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What students really think about school shootings

Students’ opinions on solutions vary, but they all want to feel safer.

AJ Chavar/Vox

The students of Marjory Stoneman Douglas High School helped changing the rhetoric around school shootings and gun control, and have succeeded in keeping the tragedy in Parkland, Florida, in the news for much longer than the media’s usual attention span.

With the March for Our Lives and school walkouts, student activists worked to to turn their vocal protest of gun violence into a sustained movement.

Their activism got us wondering what other students were saying about school shootings and gun control. So we asked. We began a survey two weeks after the shooting at Stoneman Douglas, and within a few days, we had heard from 1,635 students around the world.

We heard from kids who wanted to arm teachers. We heard from a lot more who hated the idea. We heard about the drills in which students learn how to respond to an active shooter on their campus. We heard from a lot of young men and women counting down the days until they could vote.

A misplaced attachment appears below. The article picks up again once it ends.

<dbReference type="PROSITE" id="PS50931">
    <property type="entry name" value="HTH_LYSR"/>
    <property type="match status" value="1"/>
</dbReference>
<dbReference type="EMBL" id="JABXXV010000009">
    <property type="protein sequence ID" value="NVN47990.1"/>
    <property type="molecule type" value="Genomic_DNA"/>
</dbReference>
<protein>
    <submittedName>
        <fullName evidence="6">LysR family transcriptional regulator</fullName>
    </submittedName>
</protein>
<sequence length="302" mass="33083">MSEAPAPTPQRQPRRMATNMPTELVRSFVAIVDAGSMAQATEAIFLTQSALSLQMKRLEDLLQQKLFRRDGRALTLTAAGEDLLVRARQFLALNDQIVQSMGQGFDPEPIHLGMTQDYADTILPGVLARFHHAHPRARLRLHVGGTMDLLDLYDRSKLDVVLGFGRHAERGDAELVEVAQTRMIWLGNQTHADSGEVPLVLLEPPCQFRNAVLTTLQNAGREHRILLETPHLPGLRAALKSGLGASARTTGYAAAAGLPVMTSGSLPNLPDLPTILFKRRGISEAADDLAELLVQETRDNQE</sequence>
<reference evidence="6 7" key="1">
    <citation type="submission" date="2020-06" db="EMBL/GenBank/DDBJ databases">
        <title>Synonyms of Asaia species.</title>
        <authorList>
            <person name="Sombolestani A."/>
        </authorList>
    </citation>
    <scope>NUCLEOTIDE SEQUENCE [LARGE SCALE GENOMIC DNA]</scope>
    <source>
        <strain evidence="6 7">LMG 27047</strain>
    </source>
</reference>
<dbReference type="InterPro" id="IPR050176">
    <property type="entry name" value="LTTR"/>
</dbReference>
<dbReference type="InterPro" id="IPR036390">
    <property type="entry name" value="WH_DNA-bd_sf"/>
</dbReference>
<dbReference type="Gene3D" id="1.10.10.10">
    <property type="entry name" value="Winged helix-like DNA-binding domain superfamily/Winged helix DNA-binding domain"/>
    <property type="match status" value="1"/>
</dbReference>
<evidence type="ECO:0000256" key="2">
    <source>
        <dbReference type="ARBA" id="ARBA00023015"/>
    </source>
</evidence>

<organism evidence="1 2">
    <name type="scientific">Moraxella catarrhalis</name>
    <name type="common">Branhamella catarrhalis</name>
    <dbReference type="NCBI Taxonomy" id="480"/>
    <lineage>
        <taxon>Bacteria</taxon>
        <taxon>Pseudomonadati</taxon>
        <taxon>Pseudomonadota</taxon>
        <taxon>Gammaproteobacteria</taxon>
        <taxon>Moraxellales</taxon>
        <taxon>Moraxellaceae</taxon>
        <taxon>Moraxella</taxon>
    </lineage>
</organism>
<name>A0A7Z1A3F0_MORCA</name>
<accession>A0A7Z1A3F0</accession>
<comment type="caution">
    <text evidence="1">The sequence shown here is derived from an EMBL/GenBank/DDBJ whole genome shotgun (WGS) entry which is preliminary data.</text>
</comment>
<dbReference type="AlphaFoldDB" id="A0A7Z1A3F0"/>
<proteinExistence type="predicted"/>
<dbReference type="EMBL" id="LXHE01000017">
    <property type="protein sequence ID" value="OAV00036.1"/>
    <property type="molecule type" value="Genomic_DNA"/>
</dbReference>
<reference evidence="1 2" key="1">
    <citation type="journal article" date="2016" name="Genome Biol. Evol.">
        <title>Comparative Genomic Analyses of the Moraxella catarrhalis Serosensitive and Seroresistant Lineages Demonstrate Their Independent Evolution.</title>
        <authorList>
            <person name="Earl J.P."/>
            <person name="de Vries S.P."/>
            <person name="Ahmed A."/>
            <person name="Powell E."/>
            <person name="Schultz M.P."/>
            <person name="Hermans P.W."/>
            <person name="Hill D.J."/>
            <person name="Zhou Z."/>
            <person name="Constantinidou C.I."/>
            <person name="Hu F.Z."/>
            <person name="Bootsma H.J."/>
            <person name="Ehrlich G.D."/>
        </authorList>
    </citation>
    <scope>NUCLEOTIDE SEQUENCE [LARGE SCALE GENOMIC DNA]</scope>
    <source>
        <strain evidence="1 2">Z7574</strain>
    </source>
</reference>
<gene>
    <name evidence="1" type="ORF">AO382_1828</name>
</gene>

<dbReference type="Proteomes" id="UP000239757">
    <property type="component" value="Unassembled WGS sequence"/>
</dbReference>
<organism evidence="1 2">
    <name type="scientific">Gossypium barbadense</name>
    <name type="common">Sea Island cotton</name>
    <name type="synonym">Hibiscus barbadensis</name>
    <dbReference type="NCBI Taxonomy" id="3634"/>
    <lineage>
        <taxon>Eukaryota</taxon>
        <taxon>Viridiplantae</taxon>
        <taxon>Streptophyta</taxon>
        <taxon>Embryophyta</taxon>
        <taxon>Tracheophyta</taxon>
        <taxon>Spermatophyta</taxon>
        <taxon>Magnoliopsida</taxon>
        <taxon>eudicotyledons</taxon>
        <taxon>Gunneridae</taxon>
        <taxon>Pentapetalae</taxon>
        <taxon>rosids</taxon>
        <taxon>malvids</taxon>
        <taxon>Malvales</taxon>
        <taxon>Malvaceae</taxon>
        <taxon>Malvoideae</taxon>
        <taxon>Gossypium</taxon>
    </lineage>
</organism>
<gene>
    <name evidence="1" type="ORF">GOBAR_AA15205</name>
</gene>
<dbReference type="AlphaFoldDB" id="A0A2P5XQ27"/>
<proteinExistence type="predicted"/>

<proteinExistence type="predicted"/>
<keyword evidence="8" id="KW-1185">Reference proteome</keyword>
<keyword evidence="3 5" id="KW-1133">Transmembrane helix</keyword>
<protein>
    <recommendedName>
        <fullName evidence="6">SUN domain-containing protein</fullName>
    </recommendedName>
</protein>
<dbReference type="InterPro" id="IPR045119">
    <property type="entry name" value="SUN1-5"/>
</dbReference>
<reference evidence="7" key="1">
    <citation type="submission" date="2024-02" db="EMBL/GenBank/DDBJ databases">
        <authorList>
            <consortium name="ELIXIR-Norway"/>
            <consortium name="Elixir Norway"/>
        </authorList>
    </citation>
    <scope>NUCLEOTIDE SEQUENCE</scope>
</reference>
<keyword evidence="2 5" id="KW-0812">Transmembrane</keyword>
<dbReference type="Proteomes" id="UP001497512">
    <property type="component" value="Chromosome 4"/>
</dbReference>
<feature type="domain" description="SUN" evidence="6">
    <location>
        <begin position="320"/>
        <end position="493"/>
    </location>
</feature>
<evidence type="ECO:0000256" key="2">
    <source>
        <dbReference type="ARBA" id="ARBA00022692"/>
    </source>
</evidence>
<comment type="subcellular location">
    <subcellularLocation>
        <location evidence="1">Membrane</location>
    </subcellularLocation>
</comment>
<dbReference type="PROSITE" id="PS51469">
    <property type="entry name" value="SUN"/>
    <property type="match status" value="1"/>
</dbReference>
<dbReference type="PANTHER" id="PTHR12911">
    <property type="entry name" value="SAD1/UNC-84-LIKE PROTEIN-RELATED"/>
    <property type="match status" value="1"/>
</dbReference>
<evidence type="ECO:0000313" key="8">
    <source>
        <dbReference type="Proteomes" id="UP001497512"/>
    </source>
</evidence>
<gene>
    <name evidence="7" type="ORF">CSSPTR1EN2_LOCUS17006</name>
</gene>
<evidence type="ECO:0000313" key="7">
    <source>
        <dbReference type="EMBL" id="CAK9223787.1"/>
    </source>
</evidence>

And we heard from Parkland students directly about why adults should take this wave of student activism seriously.

“Why should they listen to me? Because I had to sit in a classroom, in the dark, next to 20 of my friends, watching us all text our parents that we loved them. Because we didn’t know if a shooter was going to come up to our door,” student activist Jaclyn Corin told me. “That’s why I’m credible.”

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